Do Paralegals Need Degrees

Do Paralegals Need Degrees?

Professional Certificates Offer the Skills to Become a Paralegal Right Away

Many adult learners looking for a career change or professional advancement have to make tough choices about where to invest their time and money. The same is true for aspiring paralegals. Entering the legal field requires specific training and skills, so it’s not surprising that many prospective students all ask similar types of questions:

“What key skills do I need to be a paralegal?”

“Should I get a paralegal degree or a certificate?”

“Which matters more to employers?”

During a recent information session for the Paralegal Studies Certificate Program, program instructor, Stefanie Plaumann, and program manager, Michelle Dowling, had the opportunity to respond to these questions and share their insights on the level of education students need to succeed in the paralegal field.

“I just want to make sure that they [paralegals] can make my life easier,” said Plaumann, who is also a practicing attorney. “Paralegals should step in with the legal skills and know-how to find answers to questions without a steep learning curve, pairing their abilities of critical thinking and problem solving with their legal knowledge. Where they get that knowledge, I don’t have a preference. I just want to make sure they are good legal writers and are proficient in the legal research programs we use.”

Paralegal Studies Certificate Program

Get the skills you need to succeed as a paralegal with our Paralegal Studies Certificate Program. Taught online by experienced attorneys and judges, our six-month program is a convenient option for learning the best practices and professional standards that law firms look for in a paralegal. Learn more.

Plaumann emphasized the importance of understanding the legal lexicon and the writing conventions of legal documents as key abilities to ensure prospective paralegals are career-ready and able to contribute immediately. “It’s a different way of communicating, learning how to think and speak like a lawyer,” said Plaumann. “In the time it would take to explain to someone how to draft a particular legal document, I could write it myself, so having someone who can jump right in with a very small learning curve in the law is very important when hiring a paralegal.”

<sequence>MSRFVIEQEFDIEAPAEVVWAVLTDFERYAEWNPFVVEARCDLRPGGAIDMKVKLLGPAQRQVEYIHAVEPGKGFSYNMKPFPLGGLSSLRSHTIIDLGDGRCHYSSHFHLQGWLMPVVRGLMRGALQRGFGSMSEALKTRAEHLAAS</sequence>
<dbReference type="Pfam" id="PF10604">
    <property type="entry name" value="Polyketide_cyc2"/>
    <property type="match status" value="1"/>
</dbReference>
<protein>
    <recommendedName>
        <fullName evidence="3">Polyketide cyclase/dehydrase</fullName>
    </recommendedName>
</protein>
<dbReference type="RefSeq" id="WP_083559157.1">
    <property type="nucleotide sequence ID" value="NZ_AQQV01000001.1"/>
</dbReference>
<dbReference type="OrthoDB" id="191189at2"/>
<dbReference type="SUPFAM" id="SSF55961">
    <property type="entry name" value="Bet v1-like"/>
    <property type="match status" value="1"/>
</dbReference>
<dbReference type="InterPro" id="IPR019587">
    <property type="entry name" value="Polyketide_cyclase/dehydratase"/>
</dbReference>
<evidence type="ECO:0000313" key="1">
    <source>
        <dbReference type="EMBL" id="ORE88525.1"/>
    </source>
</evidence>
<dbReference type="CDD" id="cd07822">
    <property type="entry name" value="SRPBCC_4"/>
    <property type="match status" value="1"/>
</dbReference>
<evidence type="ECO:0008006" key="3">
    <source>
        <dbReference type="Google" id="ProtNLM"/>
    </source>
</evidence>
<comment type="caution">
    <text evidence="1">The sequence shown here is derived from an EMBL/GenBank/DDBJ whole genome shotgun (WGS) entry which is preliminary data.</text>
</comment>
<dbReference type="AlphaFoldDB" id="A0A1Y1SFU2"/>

Given the need to possess good critical thinking and writing skills, the decision to pursue a bachelor’s or an associate’s degree versus earning a paralegal certificate may depend on how strong a student is in these areas.

“With an associate’s degree, what you’re adding is the general studies,” Dowling said. “We think of our program as the equivalent of a major. If you already earned a degree in say, art, but now you want to become a paralegal, our program offers all the courses that make up the equivalent of a major. So, it gives you a second lease on the general studies courses you’ve already taken.”

“I think there’s a lot of value in doing our program,” Dowling said. “but it’s not the same as an associates degree. A degree takes two years of work and expense, but you also get the general studies experience.” And, with that experience, an opportunity to hone your writing and problem-solving skills.

So, while technical legal skills, writing and critical thinking are all abilities necessary for effective paralegals, the path you take to gain these skills may differ depending on your needs and current abilities.

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